One of the protest’s leader, Devin Smith, a fourth-year in personalized study, speaks to the crowd in front of Bricker Hall during a Sept. 2 protest following the death of Donovan Lewis. Credit: Zachary Rilley | Photo Editor
About 50 students gathered outside the Ohio Union Friday speaking out against the death of 20-year-old Donovan Lewis and urging the university to sever its ties with the Columbus Division of Police.
The protest, which was partially led by Devin Smith, a fourth-year in personalized study, comes three days after Columbus Police fatally shot Lewis, who was unarmed in the Hilltop neighborhood. Smith, who grew up playing football with Lewis, said the demonstrators demanded Ohio State’s acknowledgement of Lewis’ death and an end to its ties with Columbus Police.
“First and foremost, we demand that we remember the name Donovan Lewis,” Smith said. “And not only that, we demand that we continue to say the name Donovan Lewis. We demand that he be remembered not as some sort of martyr, not as another statistic, but for who he was: a good kid, a good kid who deserves to be alive today.
According to the Columbus Dispatch, multiple Columbus police officers reported to Lewis’ apartment Tuesday morning to arrest him on warrants.
Police found Lewis in his bedroom, and officer Ricky Anderson opened the door and seconds later shot Lewis, according to body camera footage released by Columbus Police. Lewis died in the OhioHealth Grant Medical Center shortly after.
Smith said Lewis had a bright personality and brought a smile to people’s faces.
“He was so passionate, just a happy soul,” Smith said. “Obviously he was going through some things, but guess what, who’s not?”
Demonstrators also asked for Ohio State to “play a bigger role in the Columbus community towards the prevention of these tragedies” and the firing of Anderson.
Yondris Ferguson, a fourth-year in political science and African American and African studies, said he believes Columbus Police’s involvement with the university is not needed.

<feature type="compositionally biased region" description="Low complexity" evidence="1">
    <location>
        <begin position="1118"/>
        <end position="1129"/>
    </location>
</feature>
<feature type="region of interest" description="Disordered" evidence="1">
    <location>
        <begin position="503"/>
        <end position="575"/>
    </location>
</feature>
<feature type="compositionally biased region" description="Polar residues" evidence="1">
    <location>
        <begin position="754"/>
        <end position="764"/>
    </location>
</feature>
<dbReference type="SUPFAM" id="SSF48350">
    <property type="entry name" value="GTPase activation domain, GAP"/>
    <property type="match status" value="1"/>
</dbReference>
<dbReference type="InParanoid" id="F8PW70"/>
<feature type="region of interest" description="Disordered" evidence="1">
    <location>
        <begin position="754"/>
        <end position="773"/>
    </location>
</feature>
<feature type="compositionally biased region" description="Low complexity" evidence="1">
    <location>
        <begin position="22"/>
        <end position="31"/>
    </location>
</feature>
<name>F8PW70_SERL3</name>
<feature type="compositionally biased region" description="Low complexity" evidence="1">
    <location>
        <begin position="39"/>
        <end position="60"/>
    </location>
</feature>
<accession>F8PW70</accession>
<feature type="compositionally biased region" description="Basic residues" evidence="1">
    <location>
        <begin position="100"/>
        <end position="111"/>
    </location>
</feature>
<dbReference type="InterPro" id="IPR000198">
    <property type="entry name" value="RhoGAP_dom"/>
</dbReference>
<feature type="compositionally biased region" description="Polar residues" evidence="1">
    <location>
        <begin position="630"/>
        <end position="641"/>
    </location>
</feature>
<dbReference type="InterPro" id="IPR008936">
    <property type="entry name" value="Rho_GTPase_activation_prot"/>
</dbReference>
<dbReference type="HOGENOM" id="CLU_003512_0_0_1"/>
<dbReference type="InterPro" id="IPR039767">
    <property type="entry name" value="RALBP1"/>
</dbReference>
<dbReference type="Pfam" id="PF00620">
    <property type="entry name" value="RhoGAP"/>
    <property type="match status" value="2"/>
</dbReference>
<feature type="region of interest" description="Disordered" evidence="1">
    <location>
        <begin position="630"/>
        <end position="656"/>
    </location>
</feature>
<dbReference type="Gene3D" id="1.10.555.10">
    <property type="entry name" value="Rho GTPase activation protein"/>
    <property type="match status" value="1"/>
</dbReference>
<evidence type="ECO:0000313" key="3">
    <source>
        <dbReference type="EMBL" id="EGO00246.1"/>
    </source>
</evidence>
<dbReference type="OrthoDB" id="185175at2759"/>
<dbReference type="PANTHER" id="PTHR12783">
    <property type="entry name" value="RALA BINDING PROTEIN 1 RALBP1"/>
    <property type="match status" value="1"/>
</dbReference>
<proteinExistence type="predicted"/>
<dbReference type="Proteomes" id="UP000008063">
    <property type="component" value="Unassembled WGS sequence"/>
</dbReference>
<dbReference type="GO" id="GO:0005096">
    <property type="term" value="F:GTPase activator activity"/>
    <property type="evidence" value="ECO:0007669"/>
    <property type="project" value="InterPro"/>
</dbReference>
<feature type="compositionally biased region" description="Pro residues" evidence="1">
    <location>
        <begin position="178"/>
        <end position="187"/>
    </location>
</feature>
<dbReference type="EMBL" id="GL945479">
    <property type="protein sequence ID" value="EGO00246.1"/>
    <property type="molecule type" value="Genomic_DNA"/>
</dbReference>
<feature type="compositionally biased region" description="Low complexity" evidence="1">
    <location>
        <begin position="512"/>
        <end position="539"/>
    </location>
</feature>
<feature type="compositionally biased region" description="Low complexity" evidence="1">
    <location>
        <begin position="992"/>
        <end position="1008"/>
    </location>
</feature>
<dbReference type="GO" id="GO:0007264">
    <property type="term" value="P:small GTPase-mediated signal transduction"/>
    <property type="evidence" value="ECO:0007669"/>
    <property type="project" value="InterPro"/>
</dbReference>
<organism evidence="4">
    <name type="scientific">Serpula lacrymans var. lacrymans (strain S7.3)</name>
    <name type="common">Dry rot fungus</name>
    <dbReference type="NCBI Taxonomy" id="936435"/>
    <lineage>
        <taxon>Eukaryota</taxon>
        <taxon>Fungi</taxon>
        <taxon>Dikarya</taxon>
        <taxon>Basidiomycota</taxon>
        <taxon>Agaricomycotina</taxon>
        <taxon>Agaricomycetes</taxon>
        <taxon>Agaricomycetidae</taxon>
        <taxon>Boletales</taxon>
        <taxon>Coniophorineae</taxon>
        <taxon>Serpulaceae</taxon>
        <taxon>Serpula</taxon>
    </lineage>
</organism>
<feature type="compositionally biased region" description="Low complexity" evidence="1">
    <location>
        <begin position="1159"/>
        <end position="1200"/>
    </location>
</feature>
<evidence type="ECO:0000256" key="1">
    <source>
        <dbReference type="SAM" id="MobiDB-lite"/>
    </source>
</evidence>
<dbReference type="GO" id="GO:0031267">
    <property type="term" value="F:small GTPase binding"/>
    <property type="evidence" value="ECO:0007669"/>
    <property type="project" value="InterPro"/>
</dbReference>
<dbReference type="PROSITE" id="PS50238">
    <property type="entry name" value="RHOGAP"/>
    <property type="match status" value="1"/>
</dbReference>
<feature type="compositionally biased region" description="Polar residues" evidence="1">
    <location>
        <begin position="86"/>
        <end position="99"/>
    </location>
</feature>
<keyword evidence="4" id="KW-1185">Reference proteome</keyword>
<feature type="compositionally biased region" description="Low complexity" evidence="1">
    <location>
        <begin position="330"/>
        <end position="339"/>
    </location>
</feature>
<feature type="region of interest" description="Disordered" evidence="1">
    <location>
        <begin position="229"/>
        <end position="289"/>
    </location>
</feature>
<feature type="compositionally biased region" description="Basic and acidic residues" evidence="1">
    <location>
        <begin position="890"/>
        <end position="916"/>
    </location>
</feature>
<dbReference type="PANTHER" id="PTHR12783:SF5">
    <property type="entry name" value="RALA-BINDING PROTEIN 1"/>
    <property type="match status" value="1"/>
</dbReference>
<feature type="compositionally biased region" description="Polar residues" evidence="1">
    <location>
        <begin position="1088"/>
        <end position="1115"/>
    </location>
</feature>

“OSU already has a very nice sized police department of their own. I cannot understand for the life of me why they feel as though their police department is not enough,” Ferguson, speaker of the Undergraduate Student Government General Assembly, said.
University spokesperson Chris Booker said in an email Ohio State’s primary law enforcement agency is the Ohio State University Police Division. The Columbus Police officers mainly collaborate with the university for traffic control for athletic events and share a mutual-aid agreement that enables university police to assist Columbus Police officers “off campus in certain circumstances, such as joint patrols,” he said.
“Ohio State supports the right of our students, faculty and staff to peacefully express their views and to speak out about issues that are important to them,” Booker said.
Students walked into the Ohio Union, sharing their message with those inside. They then walked through campus to Bricker Hall, which holds University President Kristina M. Johnson’s office, and attempted to enter.
Ferguson said protesting police violence is critical, but he hasn’t seen much change after taking part in similar protests.
“This is not my first protest,” Ferguson said. “I just get tired because I pretty much say the same thing, taper it to the same situation and a few months to a year later, it comes right back to this.”
Protest leader Isaac Wilson, a second-year in aerospace engineering, said although he didn’t have a personal relationship with Lewis, he had seen him in passing and felt called to organize the protest.
“I feel a sense of helplessness almost,” Wilson said. “What can we do besides come out here and protest and be unity in our community?”
Wilson said the proximity of the Hilltop neighborhood, just west of campus, made the situation hit close to home.
“The crazy thing is that Hilltop, which is where it happened at or near where it happened at, that’s 15 minutes, 12 mintues away from here,” Wilson said. “It only takes a drive and a knock on the door and that could be me.”
Aubrey Wright contributed reporting.
This content was originally published here.